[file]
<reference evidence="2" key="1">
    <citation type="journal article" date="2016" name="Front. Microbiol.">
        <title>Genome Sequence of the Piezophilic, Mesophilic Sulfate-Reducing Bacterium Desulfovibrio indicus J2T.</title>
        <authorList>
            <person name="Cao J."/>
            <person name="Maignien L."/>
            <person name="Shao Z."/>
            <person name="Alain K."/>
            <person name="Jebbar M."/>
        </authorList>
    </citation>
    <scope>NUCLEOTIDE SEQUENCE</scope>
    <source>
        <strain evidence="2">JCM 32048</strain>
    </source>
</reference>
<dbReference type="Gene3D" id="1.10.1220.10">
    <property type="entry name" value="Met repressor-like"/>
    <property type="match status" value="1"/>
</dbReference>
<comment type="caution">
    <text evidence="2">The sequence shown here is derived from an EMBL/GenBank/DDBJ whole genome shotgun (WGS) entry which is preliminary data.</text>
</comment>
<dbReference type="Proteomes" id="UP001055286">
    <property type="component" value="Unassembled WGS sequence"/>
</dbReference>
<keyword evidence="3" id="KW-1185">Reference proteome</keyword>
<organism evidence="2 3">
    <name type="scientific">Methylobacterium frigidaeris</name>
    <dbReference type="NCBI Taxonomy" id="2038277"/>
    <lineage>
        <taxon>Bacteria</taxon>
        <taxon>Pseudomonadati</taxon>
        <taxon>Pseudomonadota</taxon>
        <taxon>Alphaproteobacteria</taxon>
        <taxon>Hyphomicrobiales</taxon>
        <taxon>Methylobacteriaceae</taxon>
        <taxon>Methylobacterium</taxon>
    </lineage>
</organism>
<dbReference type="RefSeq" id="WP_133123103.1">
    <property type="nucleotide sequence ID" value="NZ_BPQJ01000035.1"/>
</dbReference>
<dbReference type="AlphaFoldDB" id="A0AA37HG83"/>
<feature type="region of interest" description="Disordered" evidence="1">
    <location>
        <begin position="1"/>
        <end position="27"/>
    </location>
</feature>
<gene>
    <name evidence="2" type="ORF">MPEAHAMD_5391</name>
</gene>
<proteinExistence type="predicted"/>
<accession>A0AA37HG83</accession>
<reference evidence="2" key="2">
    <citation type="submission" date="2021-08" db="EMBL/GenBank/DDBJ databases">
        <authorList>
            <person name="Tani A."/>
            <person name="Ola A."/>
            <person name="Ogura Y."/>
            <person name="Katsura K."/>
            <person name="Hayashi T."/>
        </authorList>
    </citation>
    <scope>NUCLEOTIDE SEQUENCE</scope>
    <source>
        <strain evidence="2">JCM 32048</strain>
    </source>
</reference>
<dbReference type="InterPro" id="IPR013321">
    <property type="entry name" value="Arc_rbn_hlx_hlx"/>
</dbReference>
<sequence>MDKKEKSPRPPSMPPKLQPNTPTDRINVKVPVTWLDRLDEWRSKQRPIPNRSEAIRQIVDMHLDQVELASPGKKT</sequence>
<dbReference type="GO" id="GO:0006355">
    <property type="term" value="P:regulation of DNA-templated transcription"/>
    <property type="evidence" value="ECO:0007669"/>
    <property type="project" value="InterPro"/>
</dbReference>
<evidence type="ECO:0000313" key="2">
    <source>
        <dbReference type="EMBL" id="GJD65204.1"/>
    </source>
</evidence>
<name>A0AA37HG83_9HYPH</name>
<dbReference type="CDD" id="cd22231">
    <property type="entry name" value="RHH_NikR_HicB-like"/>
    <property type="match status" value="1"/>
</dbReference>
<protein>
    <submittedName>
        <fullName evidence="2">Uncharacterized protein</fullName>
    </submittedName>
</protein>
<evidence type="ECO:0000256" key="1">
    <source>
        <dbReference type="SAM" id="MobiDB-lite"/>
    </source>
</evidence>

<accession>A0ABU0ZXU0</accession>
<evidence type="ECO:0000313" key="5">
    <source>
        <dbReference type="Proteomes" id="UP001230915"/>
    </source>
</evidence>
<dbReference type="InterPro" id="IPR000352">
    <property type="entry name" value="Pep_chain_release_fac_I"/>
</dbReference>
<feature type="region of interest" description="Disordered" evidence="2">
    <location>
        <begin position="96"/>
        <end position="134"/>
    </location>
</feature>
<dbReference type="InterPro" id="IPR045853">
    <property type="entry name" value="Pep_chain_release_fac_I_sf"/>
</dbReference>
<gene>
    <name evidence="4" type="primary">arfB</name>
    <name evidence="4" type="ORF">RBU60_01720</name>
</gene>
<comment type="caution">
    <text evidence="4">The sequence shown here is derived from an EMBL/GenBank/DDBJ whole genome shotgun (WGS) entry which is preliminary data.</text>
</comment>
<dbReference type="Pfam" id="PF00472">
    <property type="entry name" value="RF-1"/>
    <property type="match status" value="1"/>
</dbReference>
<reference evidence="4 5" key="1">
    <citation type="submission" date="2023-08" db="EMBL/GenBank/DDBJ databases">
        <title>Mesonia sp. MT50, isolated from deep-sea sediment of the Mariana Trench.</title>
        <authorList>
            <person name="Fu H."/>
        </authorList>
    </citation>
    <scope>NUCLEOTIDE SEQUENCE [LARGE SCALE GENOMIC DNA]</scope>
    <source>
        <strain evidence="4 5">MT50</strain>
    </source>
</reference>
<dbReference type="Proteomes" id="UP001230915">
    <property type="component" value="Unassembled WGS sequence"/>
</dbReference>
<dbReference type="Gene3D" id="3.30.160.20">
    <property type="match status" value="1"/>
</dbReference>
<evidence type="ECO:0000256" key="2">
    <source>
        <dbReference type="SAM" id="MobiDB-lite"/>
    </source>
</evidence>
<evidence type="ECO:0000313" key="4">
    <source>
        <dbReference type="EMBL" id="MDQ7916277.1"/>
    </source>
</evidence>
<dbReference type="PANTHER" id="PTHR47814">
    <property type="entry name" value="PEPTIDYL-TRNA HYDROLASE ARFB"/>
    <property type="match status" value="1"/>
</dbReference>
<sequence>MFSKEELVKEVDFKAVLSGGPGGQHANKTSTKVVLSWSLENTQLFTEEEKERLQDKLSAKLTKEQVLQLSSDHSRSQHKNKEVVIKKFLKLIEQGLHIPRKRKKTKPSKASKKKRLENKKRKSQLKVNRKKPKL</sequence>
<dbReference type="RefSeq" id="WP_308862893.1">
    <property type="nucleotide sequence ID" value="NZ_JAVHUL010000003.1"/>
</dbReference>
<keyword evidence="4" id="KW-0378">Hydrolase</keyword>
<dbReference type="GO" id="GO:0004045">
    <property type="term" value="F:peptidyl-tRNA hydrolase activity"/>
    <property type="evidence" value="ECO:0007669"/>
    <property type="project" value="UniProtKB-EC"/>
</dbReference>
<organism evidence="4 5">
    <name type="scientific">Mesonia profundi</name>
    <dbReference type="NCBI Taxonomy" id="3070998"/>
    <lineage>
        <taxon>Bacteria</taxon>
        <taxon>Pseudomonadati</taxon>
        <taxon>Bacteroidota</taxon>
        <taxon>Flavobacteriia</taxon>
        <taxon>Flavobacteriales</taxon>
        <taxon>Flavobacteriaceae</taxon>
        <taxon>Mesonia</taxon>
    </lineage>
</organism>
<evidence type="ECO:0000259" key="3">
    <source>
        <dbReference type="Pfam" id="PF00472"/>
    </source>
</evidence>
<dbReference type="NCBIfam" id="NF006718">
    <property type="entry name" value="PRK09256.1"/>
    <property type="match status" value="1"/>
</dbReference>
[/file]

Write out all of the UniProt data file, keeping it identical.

<reference evidence="2" key="1">
    <citation type="journal article" date="2016" name="Front. Microbiol.">
        <title>Genome Sequence of the Piezophilic, Mesophilic Sulfate-Reducing Bacterium Desulfovibrio indicus J2T.</title>
        <authorList>
            <person name="Cao J."/>
            <person name="Maignien L."/>
            <person name="Shao Z."/>
            <person name="Alain K."/>
            <person name="Jebbar M."/>
        </authorList>
    </citation>
    <scope>NUCLEOTIDE SEQUENCE</scope>
    <source>
        <strain evidence="2">JCM 32048</strain>
    </source>
</reference>
<dbReference type="Gene3D" id="1.10.1220.10">
    <property type="entry name" value="Met repressor-like"/>
    <property type="match status" value="1"/>
</dbReference>
<comment type="caution">
    <text evidence="2">The sequence shown here is derived from an EMBL/GenBank/DDBJ whole genome shotgun (WGS) entry which is preliminary data.</text>
</comment>
<dbReference type="Proteomes" id="UP001055286">
    <property type="component" value="Unassembled WGS sequence"/>
</dbReference>
<keyword evidence="3" id="KW-1185">Reference proteome</keyword>
<organism evidence="2 3">
    <name type="scientific">Methylobacterium frigidaeris</name>
    <dbReference type="NCBI Taxonomy" id="2038277"/>
    <lineage>
        <taxon>Bacteria</taxon>
        <taxon>Pseudomonadati</taxon>
        <taxon>Pseudomonadota</taxon>
        <taxon>Alphaproteobacteria</taxon>
        <taxon>Hyphomicrobiales</taxon>
        <taxon>Methylobacteriaceae</taxon>
        <taxon>Methylobacterium</taxon>
    </lineage>
</organism>
<dbReference type="RefSeq" id="WP_133123103.1">
    <property type="nucleotide sequence ID" value="NZ_BPQJ01000035.1"/>
</dbReference>
<dbReference type="AlphaFoldDB" id="A0AA37HG83"/>
<feature type="region of interest" description="Disordered" evidence="1">
    <location>
        <begin position="1"/>
        <end position="27"/>
    </location>
</feature>
<gene>
    <name evidence="2" type="ORF">MPEAHAMD_5391</name>
</gene>
<proteinExistence type="predicted"/>
<accession>A0AA37HG83</accession>
<reference evidence="2" key="2">
    <citation type="submission" date="2021-08" db="EMBL/GenBank/DDBJ databases">
        <authorList>
            <person name="Tani A."/>
            <person name="Ola A."/>
            <person name="Ogura Y."/>
            <person name="Katsura K."/>
            <person name="Hayashi T."/>
        </authorList>
    </citation>
    <scope>NUCLEOTIDE SEQUENCE</scope>
    <source>
        <strain evidence="2">JCM 32048</strain>
    </source>
</reference>
<dbReference type="InterPro" id="IPR013321">
    <property type="entry name" value="Arc_rbn_hlx_hlx"/>
</dbReference>
<sequence>MDKKEKSPRPPSMPPKLQPNTPTDRINVKVPVTWLDRLDEWRSKQRPIPNRSEAIRQIVDMHLDQVELASPGKKT</sequence>
<dbReference type="GO" id="GO:0006355">
    <property type="term" value="P:regulation of DNA-templated transcription"/>
    <property type="evidence" value="ECO:0007669"/>
    <property type="project" value="InterPro"/>
</dbReference>
<evidence type="ECO:0000313" key="2">
    <source>
        <dbReference type="EMBL" id="GJD65204.1"/>
    </source>
</evidence>
<name>A0AA37HG83_9HYPH</name>
<dbReference type="CDD" id="cd22231">
    <property type="entry name" value="RHH_NikR_HicB-like"/>
    <property type="match status" value="1"/>
</dbReference>
<protein>
    <submittedName>
        <fullName evidence="2">Uncharacterized protein</fullName>
    </submittedName>
</protein>
<evidence type="ECO:0000256" key="1">
    <source>
        <dbReference type="SAM" id="MobiDB-lite"/>
    </source>
</evidence>

<accession>A0ABU0ZXU0</accession>
<evidence type="ECO:0000313" key="5">
    <source>
        <dbReference type="Proteomes" id="UP001230915"/>
    </source>
</evidence>
<dbReference type="InterPro" id="IPR000352">
    <property type="entry name" value="Pep_chain_release_fac_I"/>
</dbReference>
<feature type="region of interest" description="Disordered" evidence="2">
    <location>
        <begin position="96"/>
        <end position="134"/>
    </location>
</feature>
<dbReference type="InterPro" id="IPR045853">
    <property type="entry name" value="Pep_chain_release_fac_I_sf"/>
</dbReference>
<gene>
    <name evidence="4" type="primary">arfB</name>
    <name evidence="4" type="ORF">RBU60_01720</name>
</gene>
<comment type="caution">
    <text evidence="4">The sequence shown here is derived from an EMBL/GenBank/DDBJ whole genome shotgun (WGS) entry which is preliminary data.</text>
</comment>
<dbReference type="Pfam" id="PF00472">
    <property type="entry name" value="RF-1"/>
    <property type="match status" value="1"/>
</dbReference>
<reference evidence="4 5" key="1">
    <citation type="submission" date="2023-08" db="EMBL/GenBank/DDBJ databases">
        <title>Mesonia sp. MT50, isolated from deep-sea sediment of the Mariana Trench.</title>
        <authorList>
            <person name="Fu H."/>
        </authorList>
    </citation>
    <scope>NUCLEOTIDE SEQUENCE [LARGE SCALE GENOMIC DNA]</scope>
    <source>
        <strain evidence="4 5">MT50</strain>
    </source>
</reference>
<dbReference type="Proteomes" id="UP001230915">
    <property type="component" value="Unassembled WGS sequence"/>
</dbReference>
<dbReference type="Gene3D" id="3.30.160.20">
    <property type="match status" value="1"/>
</dbReference>
<evidence type="ECO:0000256" key="2">
    <source>
        <dbReference type="SAM" id="MobiDB-lite"/>
    </source>
</evidence>
<evidence type="ECO:0000313" key="4">
    <source>
        <dbReference type="EMBL" id="MDQ7916277.1"/>
    </source>
</evidence>
<dbReference type="PANTHER" id="PTHR47814">
    <property type="entry name" value="PEPTIDYL-TRNA HYDROLASE ARFB"/>
    <property type="match status" value="1"/>
</dbReference>
<sequence>MFSKEELVKEVDFKAVLSGGPGGQHANKTSTKVVLSWSLENTQLFTEEEKERLQDKLSAKLTKEQVLQLSSDHSRSQHKNKEVVIKKFLKLIEQGLHIPRKRKKTKPSKASKKKRLENKKRKSQLKVNRKKPKL</sequence>
<dbReference type="RefSeq" id="WP_308862893.1">
    <property type="nucleotide sequence ID" value="NZ_JAVHUL010000003.1"/>
</dbReference>
<keyword evidence="4" id="KW-0378">Hydrolase</keyword>
<dbReference type="GO" id="GO:0004045">
    <property type="term" value="F:peptidyl-tRNA hydrolase activity"/>
    <property type="evidence" value="ECO:0007669"/>
    <property type="project" value="UniProtKB-EC"/>
</dbReference>
<organism evidence="4 5">
    <name type="scientific">Mesonia profundi</name>
    <dbReference type="NCBI Taxonomy" id="3070998"/>
    <lineage>
        <taxon>Bacteria</taxon>
        <taxon>Pseudomonadati</taxon>
        <taxon>Bacteroidota</taxon>
        <taxon>Flavobacteriia</taxon>
        <taxon>Flavobacteriales</taxon>
        <taxon>Flavobacteriaceae</taxon>
        <taxon>Mesonia</taxon>
    </lineage>
</organism>
<evidence type="ECO:0000259" key="3">
    <source>
        <dbReference type="Pfam" id="PF00472"/>
    </source>
</evidence>
<dbReference type="NCBIfam" id="NF006718">
    <property type="entry name" value="PRK09256.1"/>
    <property type="match status" value="1"/>
</dbReference>